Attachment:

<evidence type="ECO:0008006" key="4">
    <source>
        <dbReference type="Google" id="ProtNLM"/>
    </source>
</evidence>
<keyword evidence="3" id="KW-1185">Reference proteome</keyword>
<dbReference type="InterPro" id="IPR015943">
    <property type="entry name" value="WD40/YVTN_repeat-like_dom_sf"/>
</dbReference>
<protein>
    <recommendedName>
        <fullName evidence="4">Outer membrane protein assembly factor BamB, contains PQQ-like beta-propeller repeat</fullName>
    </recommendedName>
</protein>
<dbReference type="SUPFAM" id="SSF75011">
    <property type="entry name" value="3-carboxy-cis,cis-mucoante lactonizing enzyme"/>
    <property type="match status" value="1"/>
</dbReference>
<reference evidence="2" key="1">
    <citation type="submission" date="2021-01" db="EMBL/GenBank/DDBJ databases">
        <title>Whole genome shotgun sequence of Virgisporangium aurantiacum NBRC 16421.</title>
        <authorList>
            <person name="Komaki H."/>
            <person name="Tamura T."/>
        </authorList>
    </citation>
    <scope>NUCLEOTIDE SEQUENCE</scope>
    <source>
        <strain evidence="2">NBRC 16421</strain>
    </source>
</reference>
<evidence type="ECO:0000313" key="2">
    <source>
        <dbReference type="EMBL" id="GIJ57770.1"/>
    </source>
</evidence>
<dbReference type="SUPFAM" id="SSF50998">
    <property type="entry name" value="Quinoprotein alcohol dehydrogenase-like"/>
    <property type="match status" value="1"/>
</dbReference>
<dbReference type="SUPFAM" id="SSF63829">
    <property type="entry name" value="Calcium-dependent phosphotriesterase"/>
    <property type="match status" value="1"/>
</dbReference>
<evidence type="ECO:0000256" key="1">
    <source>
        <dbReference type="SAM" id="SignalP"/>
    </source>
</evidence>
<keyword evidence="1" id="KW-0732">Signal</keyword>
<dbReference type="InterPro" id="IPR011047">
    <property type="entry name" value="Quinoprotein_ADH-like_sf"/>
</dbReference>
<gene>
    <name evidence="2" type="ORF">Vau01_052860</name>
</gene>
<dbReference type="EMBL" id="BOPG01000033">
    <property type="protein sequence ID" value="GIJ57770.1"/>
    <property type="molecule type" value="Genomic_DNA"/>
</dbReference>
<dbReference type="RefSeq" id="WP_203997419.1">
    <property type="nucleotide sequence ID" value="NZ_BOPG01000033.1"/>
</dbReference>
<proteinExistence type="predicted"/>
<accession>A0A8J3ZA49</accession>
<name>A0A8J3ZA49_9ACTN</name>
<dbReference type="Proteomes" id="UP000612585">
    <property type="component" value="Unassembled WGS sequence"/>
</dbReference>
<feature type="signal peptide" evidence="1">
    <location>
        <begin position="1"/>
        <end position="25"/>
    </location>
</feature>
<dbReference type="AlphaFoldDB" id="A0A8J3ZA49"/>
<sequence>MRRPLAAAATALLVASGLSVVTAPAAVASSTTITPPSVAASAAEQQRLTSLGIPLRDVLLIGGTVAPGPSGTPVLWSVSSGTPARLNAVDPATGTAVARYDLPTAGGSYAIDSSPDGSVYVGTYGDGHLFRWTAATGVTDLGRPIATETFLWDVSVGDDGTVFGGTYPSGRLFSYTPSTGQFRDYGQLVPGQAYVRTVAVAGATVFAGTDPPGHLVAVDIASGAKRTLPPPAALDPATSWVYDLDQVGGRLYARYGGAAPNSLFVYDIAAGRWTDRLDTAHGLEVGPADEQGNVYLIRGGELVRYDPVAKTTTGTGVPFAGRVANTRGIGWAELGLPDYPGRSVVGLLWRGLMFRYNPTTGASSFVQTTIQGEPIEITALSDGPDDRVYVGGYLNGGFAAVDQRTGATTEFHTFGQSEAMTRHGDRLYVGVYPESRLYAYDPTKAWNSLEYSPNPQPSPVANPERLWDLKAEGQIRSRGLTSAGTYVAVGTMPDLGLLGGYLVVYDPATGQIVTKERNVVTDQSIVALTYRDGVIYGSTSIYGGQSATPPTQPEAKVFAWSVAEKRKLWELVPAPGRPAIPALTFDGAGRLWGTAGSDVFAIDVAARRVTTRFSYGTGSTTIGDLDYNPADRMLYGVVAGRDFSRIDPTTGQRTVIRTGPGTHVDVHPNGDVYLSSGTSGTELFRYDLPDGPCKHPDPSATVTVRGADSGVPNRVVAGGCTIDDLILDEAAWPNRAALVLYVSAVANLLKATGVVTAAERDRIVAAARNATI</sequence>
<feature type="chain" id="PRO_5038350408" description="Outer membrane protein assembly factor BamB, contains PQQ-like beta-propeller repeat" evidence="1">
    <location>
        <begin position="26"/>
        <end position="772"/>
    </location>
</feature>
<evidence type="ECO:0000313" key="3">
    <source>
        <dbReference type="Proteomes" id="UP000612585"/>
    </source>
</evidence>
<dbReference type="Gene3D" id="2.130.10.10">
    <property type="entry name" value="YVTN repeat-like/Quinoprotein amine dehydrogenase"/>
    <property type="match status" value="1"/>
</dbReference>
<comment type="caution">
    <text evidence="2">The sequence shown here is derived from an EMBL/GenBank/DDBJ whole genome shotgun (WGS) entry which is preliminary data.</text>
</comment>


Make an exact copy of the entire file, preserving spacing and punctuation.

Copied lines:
<evidence type="ECO:0008006" key="4">
    <source>
        <dbReference type="Google" id="ProtNLM"/>
    </source>
</evidence>
<keyword evidence="3" id="KW-1185">Reference proteome</keyword>
<dbReference type="InterPro" id="IPR015943">
    <property type="entry name" value="WD40/YVTN_repeat-like_dom_sf"/>
</dbReference>
<protein>
    <recommendedName>
        <fullName evidence="4">Outer membrane protein assembly factor BamB, contains PQQ-like beta-propeller repeat</fullName>
    </recommendedName>
</protein>
<dbReference type="SUPFAM" id="SSF75011">
    <property type="entry name" value="3-carboxy-cis,cis-mucoante lactonizing enzyme"/>
    <property type="match status" value="1"/>
</dbReference>
<reference evidence="2" key="1">
    <citation type="submission" date="2021-01" db="EMBL/GenBank/DDBJ databases">
        <title>Whole genome shotgun sequence of Virgisporangium aurantiacum NBRC 16421.</title>
        <authorList>
            <person name="Komaki H."/>
            <person name="Tamura T."/>
        </authorList>
    </citation>
    <scope>NUCLEOTIDE SEQUENCE</scope>
    <source>
        <strain evidence="2">NBRC 16421</strain>
    </source>
</reference>
<evidence type="ECO:0000313" key="2">
    <source>
        <dbReference type="EMBL" id="GIJ57770.1"/>
    </source>
</evidence>
<dbReference type="SUPFAM" id="SSF50998">
    <property type="entry name" value="Quinoprotein alcohol dehydrogenase-like"/>
    <property type="match status" value="1"/>
</dbReference>
<dbReference type="SUPFAM" id="SSF63829">
    <property type="entry name" value="Calcium-dependent phosphotriesterase"/>
    <property type="match status" value="1"/>
</dbReference>
<evidence type="ECO:0000256" key="1">
    <source>
        <dbReference type="SAM" id="SignalP"/>
    </source>
</evidence>
<keyword evidence="1" id="KW-0732">Signal</keyword>
<dbReference type="InterPro" id="IPR011047">
    <property type="entry name" value="Quinoprotein_ADH-like_sf"/>
</dbReference>
<gene>
    <name evidence="2" type="ORF">Vau01_052860</name>
</gene>
<dbReference type="EMBL" id="BOPG01000033">
    <property type="protein sequence ID" value="GIJ57770.1"/>
    <property type="molecule type" value="Genomic_DNA"/>
</dbReference>
<dbReference type="RefSeq" id="WP_203997419.1">
    <property type="nucleotide sequence ID" value="NZ_BOPG01000033.1"/>
</dbReference>
<proteinExistence type="predicted"/>
<accession>A0A8J3ZA49</accession>
<name>A0A8J3ZA49_9ACTN</name>
<dbReference type="Proteomes" id="UP000612585">
    <property type="component" value="Unassembled WGS sequence"/>
</dbReference>
<feature type="signal peptide" evidence="1">
    <location>
        <begin position="1"/>
        <end position="25"/>
    </location>
</feature>
<dbReference type="AlphaFoldDB" id="A0A8J3ZA49"/>
<sequence>MRRPLAAAATALLVASGLSVVTAPAAVASSTTITPPSVAASAAEQQRLTSLGIPLRDVLLIGGTVAPGPSGTPVLWSVSSGTPARLNAVDPATGTAVARYDLPTAGGSYAIDSSPDGSVYVGTYGDGHLFRWTAATGVTDLGRPIATETFLWDVSVGDDGTVFGGTYPSGRLFSYTPSTGQFRDYGQLVPGQAYVRTVAVAGATVFAGTDPPGHLVAVDIASGAKRTLPPPAALDPATSWVYDLDQVGGRLYARYGGAAPNSLFVYDIAAGRWTDRLDTAHGLEVGPADEQGNVYLIRGGELVRYDPVAKTTTGTGVPFAGRVANTRGIGWAELGLPDYPGRSVVGLLWRGLMFRYNPTTGASSFVQTTIQGEPIEITALSDGPDDRVYVGGYLNGGFAAVDQRTGATTEFHTFGQSEAMTRHGDRLYVGVYPESRLYAYDPTKAWNSLEYSPNPQPSPVANPERLWDLKAEGQIRSRGLTSAGTYVAVGTMPDLGLLGGYLVVYDPATGQIVTKERNVVTDQSIVALTYRDGVIYGSTSIYGGQSATPPTQPEAKVFAWSVAEKRKLWELVPAPGRPAIPALTFDGAGRLWGTAGSDVFAIDVAARRVTTRFSYGTGSTTIGDLDYNPADRMLYGVVAGRDFSRIDPTTGQRTVIRTGPGTHVDVHPNGDVYLSSGTSGTELFRYDLPDGPCKHPDPSATVTVRGADSGVPNRVVAGGCTIDDLILDEAAWPNRAALVLYVSAVANLLKATGVVTAAERDRIVAAARNATI</sequence>
<feature type="chain" id="PRO_5038350408" description="Outer membrane protein assembly factor BamB, contains PQQ-like beta-propeller repeat" evidence="1">
    <location>
        <begin position="26"/>
        <end position="772"/>
    </location>
</feature>
<evidence type="ECO:0000313" key="3">
    <source>
        <dbReference type="Proteomes" id="UP000612585"/>
    </source>
</evidence>
<dbReference type="Gene3D" id="2.130.10.10">
    <property type="entry name" value="YVTN repeat-like/Quinoprotein amine dehydrogenase"/>
    <property type="match status" value="1"/>
</dbReference>
<comment type="caution">
    <text evidence="2">The sequence shown here is derived from an EMBL/GenBank/DDBJ whole genome shotgun (WGS) entry which is preliminary data.</text>
</comment>